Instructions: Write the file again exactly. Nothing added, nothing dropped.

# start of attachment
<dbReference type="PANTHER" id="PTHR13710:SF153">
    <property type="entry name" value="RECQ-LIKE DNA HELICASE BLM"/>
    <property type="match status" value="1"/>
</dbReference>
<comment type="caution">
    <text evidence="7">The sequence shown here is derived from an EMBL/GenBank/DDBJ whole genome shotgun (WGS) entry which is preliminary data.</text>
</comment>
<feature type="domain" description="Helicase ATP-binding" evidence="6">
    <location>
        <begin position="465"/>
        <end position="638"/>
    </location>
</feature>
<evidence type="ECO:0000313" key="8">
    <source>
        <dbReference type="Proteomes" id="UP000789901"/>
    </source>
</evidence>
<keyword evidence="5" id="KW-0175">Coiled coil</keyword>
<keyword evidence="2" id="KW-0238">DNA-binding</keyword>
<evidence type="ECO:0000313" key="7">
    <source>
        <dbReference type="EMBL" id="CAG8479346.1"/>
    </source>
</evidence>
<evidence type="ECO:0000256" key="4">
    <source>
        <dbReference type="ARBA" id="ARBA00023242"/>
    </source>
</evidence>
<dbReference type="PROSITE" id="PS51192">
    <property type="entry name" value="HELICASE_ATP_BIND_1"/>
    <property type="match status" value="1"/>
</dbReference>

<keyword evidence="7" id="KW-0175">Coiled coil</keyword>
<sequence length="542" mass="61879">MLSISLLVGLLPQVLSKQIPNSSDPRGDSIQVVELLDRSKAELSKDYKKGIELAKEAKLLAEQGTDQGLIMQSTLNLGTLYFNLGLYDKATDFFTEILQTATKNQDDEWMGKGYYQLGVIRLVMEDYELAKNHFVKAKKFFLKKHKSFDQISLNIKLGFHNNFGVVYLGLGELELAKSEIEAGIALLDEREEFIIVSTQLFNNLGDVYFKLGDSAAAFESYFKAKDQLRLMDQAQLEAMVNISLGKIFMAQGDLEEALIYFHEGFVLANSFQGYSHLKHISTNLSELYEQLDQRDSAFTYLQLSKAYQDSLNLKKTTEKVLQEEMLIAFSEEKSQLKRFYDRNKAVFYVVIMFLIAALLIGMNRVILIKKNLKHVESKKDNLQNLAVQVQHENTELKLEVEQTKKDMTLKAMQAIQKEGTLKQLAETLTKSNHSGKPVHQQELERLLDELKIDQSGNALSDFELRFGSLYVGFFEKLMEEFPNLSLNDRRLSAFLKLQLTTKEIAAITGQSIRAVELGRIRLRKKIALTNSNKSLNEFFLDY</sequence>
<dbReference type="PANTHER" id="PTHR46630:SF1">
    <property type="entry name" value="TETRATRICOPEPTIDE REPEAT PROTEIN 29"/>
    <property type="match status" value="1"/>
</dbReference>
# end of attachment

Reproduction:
<dbReference type="PANTHER" id="PTHR13710:SF153">
    <property type="entry name" value="RECQ-LIKE DNA HELICASE BLM"/>
    <property type="match status" value="1"/>
</dbReference>
<comment type="caution">
    <text evidence="7">The sequence shown here is derived from an EMBL/GenBank/DDBJ whole genome shotgun (WGS) entry which is preliminary data.</text>
</comment>
<feature type="domain" description="Helicase ATP-binding" evidence="6">
    <location>
        <begin position="465"/>
        <end position="638"/>
    </location>
</feature>
<evidence type="ECO:0000313" key="8">
    <source>
        <dbReference type="Proteomes" id="UP000789901"/>
    </source>
</evidence>
<keyword evidence="5" id="KW-0175">Coiled coil</keyword>
<keyword evidence="2" id="KW-0238">DNA-binding</keyword>
<evidence type="ECO:0000313" key="7">
    <source>
        <dbReference type="EMBL" id="CAG8479346.1"/>
    </source>
</evidence>
<evidence type="ECO:0000256" key="4">
    <source>
        <dbReference type="ARBA" id="ARBA00023242"/>
    </source>
</evidence>
<dbReference type="PROSITE" id="PS51192">
    <property type="entry name" value="HELICASE_ATP_BIND_1"/>
    <property type="match status" value="1"/>
</dbReference>

<keyword evidence="7" id="KW-0175">Coiled coil</keyword>
<sequence length="542" mass="61879">MLSISLLVGLLPQVLSKQIPNSSDPRGDSIQVVELLDRSKAELSKDYKKGIELAKEAKLLAEQGTDQGLIMQSTLNLGTLYFNLGLYDKATDFFTEILQTATKNQDDEWMGKGYYQLGVIRLVMEDYELAKNHFVKAKKFFLKKHKSFDQISLNIKLGFHNNFGVVYLGLGELELAKSEIEAGIALLDEREEFIIVSTQLFNNLGDVYFKLGDSAAAFESYFKAKDQLRLMDQAQLEAMVNISLGKIFMAQGDLEEALIYFHEGFVLANSFQGYSHLKHISTNLSELYEQLDQRDSAFTYLQLSKAYQDSLNLKKTTEKVLQEEMLIAFSEEKSQLKRFYDRNKAVFYVVIMFLIAALLIGMNRVILIKKNLKHVESKKDNLQNLAVQVQHENTELKLEVEQTKKDMTLKAMQAIQKEGTLKQLAETLTKSNHSGKPVHQQELERLLDELKIDQSGNALSDFELRFGSLYVGFFEKLMEEFPNLSLNDRRLSAFLKLQLTTKEIAAITGQSIRAVELGRIRLRKKIALTNSNKSLNEFFLDY</sequence>
<dbReference type="PANTHER" id="PTHR46630:SF1">
    <property type="entry name" value="TETRATRICOPEPTIDE REPEAT PROTEIN 29"/>
    <property type="match status" value="1"/>
</dbReference>